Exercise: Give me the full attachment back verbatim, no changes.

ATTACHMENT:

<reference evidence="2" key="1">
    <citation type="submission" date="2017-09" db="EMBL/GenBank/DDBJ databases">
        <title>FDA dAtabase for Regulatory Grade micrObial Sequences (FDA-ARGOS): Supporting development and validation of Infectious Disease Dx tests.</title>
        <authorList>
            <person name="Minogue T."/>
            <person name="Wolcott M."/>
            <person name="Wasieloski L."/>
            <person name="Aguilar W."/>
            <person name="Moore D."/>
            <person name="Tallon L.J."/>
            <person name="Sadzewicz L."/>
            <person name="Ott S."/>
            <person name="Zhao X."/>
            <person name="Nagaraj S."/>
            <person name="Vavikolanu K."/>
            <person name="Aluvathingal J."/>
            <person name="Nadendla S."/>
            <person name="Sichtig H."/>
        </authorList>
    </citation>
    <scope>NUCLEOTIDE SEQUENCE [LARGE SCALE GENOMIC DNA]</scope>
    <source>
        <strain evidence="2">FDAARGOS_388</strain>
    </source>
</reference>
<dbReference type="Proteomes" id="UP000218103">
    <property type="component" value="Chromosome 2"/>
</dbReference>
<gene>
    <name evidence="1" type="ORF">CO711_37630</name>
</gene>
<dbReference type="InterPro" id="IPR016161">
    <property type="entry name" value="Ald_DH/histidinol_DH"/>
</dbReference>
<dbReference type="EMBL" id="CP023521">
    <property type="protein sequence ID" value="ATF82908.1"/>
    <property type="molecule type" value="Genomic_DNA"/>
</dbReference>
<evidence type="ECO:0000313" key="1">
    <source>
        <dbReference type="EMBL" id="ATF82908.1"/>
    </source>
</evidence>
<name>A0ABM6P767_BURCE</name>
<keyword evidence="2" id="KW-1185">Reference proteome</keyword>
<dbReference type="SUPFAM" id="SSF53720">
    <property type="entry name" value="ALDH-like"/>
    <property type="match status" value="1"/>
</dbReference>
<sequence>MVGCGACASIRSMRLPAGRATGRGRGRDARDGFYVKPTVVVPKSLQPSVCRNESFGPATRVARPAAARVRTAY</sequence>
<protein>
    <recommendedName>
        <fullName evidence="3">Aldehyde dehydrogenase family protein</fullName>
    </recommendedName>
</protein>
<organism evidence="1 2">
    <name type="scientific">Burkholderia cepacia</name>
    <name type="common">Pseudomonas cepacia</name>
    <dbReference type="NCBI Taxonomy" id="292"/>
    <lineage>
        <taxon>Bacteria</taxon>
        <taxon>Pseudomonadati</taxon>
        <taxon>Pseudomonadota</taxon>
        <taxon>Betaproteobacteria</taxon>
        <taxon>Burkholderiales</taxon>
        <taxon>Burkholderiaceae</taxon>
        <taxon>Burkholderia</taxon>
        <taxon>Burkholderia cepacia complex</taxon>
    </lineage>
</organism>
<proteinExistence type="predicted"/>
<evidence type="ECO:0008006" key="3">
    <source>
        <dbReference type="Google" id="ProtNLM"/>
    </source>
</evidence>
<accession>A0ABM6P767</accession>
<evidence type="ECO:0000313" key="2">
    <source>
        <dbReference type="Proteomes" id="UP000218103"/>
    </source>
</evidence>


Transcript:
<reference evidence="2" key="1">
    <citation type="submission" date="2017-09" db="EMBL/GenBank/DDBJ databases">
        <title>FDA dAtabase for Regulatory Grade micrObial Sequences (FDA-ARGOS): Supporting development and validation of Infectious Disease Dx tests.</title>
        <authorList>
            <person name="Minogue T."/>
            <person name="Wolcott M."/>
            <person name="Wasieloski L."/>
            <person name="Aguilar W."/>
            <person name="Moore D."/>
            <person name="Tallon L.J."/>
            <person name="Sadzewicz L."/>
            <person name="Ott S."/>
            <person name="Zhao X."/>
            <person name="Nagaraj S."/>
            <person name="Vavikolanu K."/>
            <person name="Aluvathingal J."/>
            <person name="Nadendla S."/>
            <person name="Sichtig H."/>
        </authorList>
    </citation>
    <scope>NUCLEOTIDE SEQUENCE [LARGE SCALE GENOMIC DNA]</scope>
    <source>
        <strain evidence="2">FDAARGOS_388</strain>
    </source>
</reference>
<dbReference type="Proteomes" id="UP000218103">
    <property type="component" value="Chromosome 2"/>
</dbReference>
<gene>
    <name evidence="1" type="ORF">CO711_37630</name>
</gene>
<dbReference type="InterPro" id="IPR016161">
    <property type="entry name" value="Ald_DH/histidinol_DH"/>
</dbReference>
<dbReference type="EMBL" id="CP023521">
    <property type="protein sequence ID" value="ATF82908.1"/>
    <property type="molecule type" value="Genomic_DNA"/>
</dbReference>
<evidence type="ECO:0000313" key="1">
    <source>
        <dbReference type="EMBL" id="ATF82908.1"/>
    </source>
</evidence>
<name>A0ABM6P767_BURCE</name>
<keyword evidence="2" id="KW-1185">Reference proteome</keyword>
<dbReference type="SUPFAM" id="SSF53720">
    <property type="entry name" value="ALDH-like"/>
    <property type="match status" value="1"/>
</dbReference>
<sequence>MVGCGACASIRSMRLPAGRATGRGRGRDARDGFYVKPTVVVPKSLQPSVCRNESFGPATRVARPAAARVRTAY</sequence>
<protein>
    <recommendedName>
        <fullName evidence="3">Aldehyde dehydrogenase family protein</fullName>
    </recommendedName>
</protein>
<organism evidence="1 2">
    <name type="scientific">Burkholderia cepacia</name>
    <name type="common">Pseudomonas cepacia</name>
    <dbReference type="NCBI Taxonomy" id="292"/>
    <lineage>
        <taxon>Bacteria</taxon>
        <taxon>Pseudomonadati</taxon>
        <taxon>Pseudomonadota</taxon>
        <taxon>Betaproteobacteria</taxon>
        <taxon>Burkholderiales</taxon>
        <taxon>Burkholderiaceae</taxon>
        <taxon>Burkholderia</taxon>
        <taxon>Burkholderia cepacia complex</taxon>
    </lineage>
</organism>
<proteinExistence type="predicted"/>
<evidence type="ECO:0008006" key="3">
    <source>
        <dbReference type="Google" id="ProtNLM"/>
    </source>
</evidence>
<accession>A0ABM6P767</accession>
<evidence type="ECO:0000313" key="2">
    <source>
        <dbReference type="Proteomes" id="UP000218103"/>
    </source>
</evidence>